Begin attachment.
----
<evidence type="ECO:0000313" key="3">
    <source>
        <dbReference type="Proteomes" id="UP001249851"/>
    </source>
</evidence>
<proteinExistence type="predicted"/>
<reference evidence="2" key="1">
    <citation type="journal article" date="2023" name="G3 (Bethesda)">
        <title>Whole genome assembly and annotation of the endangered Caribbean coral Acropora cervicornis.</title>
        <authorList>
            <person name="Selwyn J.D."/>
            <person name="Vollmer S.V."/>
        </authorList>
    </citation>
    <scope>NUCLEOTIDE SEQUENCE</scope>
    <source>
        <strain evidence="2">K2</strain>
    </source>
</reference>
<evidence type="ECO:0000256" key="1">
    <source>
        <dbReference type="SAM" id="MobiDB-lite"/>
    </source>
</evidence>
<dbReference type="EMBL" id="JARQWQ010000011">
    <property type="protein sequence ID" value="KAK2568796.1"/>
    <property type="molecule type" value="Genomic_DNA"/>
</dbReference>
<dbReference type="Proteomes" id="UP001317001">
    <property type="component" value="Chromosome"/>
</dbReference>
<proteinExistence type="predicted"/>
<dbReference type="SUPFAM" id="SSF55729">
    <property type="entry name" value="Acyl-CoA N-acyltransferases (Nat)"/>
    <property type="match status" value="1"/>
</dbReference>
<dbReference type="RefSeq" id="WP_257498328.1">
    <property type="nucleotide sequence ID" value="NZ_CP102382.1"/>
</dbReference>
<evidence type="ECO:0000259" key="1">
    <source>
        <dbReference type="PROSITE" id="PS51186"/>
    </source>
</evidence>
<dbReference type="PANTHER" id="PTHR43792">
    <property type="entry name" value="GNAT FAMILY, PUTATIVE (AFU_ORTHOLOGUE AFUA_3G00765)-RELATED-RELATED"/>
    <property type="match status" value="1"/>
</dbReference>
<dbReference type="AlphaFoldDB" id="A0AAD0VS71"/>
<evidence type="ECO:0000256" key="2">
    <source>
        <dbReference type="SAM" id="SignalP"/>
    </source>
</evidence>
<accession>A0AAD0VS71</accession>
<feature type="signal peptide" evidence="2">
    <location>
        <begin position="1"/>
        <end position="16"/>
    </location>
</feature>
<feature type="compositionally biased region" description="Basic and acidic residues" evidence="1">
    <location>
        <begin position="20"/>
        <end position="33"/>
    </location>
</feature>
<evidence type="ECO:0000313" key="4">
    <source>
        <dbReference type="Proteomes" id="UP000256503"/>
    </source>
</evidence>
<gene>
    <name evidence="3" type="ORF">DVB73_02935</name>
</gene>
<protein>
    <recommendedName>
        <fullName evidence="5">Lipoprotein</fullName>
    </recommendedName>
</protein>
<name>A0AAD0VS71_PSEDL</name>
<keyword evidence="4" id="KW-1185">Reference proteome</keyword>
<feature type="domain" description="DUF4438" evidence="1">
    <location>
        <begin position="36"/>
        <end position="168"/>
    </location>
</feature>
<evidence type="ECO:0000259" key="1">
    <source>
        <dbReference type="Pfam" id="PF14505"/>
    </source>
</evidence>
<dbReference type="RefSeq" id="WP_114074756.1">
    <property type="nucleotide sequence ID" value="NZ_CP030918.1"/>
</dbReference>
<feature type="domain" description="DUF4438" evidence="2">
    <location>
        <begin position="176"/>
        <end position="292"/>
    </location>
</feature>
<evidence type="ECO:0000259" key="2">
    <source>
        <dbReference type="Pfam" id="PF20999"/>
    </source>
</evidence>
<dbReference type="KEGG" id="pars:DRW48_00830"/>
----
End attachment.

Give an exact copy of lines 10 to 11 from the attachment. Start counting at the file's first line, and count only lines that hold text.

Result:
        <authorList>
            <person name="Selwyn J.D."/>